Evaluation of genetic variability using full-sib families within and between the BS10 and BS11 synthetic maize (Zea mays L.) populations for the original and tenth cycle of selection

Thumbnail Image
Date
1997
Authors
Frank, Todd
Major Professor
Advisor
Arnel R. Hallauer
Committee Member
Journal Title
Journal ISSN
Volume Title
Publisher
Altmetrics
Authors
Research Projects
Organizational Units
Organizational Unit
Journal Issue
Is Version Of
Versions
Series
Department
Agronomy
Abstract

Genetic variances may change when selection is applied to a population. Populations should be monitored for genetic variance changes that may affect future selection progress. The BS10 and BS11 maize (Zea mays L.) populations have undergone 13 cycles of reciprocal full-sib recurrent selection. The objectives of this study, therefore, were to determine the genetic variation among full-sib families, evaluate the frequency distributions, and report correlations among all traits for the original (C0) and tenth (C10) cycles of selection for the populations per se and the population cross. One hundred full-sib families for each population were evaluated in four environments using a replications-within-sets incomplete block design. Data were collected for machine-harvestable grain yield (Mg ha-1) adjusted to 155 g kg-1 grain moisture, percent root and stalk lodging, percent dropped ears, plant and ear height scores (a relative scale of one to five, where one is low and five is high), anthesis date (number of days from planting to 50% of the plants with at least 50% anther extrusion), and silking date (number of days from planting to 50% of the plants with emerged silks). All traits were measured in four environments, except anthesis and silking date which were recorded only in two environments. Mean squares were equated with expected values and genetic variances were estimated. Grain yield genetic variances indicated a decrease, although not significant, for the BS10 population. The interpopulation grain yield genetic variance increased, but not significantly. Genetic variances for most other agronomic traits were decreased when comparing the C0 with C10 inter- and intrapopulations. Changes in genetic variance were accompanied by complementary changes in genotype by environment interaction variance. Frequency distributions indicated the inter- and intrapopulation means for all traits have moved in a desirable direction after 10 cycles of reciprocal full-sib recurrent selection. The genetic and phenotypic correlations did not reveal any trends. Although, the interpopulation genetic variance has decreased for most agronomic traits, except grain yield, agronomic progress should continue in the BS10 and BS11 reciprocal full-sib recurrent selection program.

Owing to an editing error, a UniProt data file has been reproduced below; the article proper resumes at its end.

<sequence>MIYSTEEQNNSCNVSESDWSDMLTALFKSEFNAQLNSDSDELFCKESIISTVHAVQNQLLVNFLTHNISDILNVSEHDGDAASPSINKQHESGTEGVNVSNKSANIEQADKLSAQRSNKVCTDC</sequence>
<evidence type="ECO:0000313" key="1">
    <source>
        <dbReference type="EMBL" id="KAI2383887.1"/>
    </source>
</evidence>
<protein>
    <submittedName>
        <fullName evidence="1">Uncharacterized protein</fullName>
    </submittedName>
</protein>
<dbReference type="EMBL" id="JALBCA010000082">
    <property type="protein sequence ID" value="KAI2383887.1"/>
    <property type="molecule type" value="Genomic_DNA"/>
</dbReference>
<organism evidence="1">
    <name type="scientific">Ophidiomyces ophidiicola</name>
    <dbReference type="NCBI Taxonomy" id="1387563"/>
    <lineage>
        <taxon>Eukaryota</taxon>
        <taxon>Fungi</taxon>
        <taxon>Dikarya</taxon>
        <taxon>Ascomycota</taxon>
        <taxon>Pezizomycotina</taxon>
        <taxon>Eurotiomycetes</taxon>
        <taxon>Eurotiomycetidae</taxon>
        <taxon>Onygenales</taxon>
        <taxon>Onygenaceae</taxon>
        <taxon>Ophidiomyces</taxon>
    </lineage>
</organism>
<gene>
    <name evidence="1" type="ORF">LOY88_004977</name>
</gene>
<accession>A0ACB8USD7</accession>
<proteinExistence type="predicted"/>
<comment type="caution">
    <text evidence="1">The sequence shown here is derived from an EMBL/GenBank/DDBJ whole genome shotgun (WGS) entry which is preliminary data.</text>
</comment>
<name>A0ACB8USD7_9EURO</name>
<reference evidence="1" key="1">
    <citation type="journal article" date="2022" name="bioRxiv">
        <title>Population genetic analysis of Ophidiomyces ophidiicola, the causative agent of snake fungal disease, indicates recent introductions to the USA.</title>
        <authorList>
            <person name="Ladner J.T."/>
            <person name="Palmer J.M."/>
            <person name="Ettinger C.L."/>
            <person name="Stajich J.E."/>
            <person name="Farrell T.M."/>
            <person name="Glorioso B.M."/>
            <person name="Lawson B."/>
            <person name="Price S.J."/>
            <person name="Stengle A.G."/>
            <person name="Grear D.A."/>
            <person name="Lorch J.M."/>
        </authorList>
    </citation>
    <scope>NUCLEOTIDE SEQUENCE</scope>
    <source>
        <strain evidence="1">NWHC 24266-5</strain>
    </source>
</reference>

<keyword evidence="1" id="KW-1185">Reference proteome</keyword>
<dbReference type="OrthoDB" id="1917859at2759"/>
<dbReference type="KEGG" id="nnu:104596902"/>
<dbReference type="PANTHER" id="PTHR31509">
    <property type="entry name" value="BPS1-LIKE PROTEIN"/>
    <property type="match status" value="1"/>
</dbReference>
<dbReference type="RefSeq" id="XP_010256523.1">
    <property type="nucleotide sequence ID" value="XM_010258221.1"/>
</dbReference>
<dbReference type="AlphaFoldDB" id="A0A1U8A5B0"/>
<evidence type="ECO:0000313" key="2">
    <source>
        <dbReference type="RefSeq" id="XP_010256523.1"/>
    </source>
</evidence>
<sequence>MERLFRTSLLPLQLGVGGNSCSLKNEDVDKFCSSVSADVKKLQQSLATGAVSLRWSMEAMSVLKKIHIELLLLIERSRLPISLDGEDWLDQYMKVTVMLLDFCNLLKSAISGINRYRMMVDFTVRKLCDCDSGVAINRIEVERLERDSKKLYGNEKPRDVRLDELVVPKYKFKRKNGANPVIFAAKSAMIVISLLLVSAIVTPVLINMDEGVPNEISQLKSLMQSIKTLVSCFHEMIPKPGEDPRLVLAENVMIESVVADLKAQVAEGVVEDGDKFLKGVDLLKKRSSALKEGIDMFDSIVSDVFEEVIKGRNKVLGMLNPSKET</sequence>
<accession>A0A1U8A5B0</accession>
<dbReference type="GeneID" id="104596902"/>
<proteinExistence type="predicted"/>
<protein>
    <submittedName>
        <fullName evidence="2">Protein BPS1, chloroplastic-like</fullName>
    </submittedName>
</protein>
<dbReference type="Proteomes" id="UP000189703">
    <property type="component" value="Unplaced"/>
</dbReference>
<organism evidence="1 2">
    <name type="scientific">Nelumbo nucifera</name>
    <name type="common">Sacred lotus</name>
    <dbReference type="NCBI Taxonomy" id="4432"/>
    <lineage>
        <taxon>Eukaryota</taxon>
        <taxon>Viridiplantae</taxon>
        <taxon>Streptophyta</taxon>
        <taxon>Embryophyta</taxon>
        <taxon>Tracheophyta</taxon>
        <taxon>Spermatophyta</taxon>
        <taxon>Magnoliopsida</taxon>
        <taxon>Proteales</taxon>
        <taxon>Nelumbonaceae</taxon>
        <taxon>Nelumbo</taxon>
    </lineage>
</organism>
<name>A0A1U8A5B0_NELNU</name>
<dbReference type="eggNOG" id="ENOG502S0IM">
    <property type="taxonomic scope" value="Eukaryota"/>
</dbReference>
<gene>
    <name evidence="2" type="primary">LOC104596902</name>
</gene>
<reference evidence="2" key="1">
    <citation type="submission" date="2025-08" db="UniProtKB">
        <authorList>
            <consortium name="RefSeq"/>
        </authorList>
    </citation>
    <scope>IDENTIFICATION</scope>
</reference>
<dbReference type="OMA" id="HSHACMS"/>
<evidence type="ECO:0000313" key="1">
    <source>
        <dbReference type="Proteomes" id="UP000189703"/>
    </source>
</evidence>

Comments
Description
Keywords
Citation
Source
Copyright
Wed Jan 01 00:00:00 UTC 1997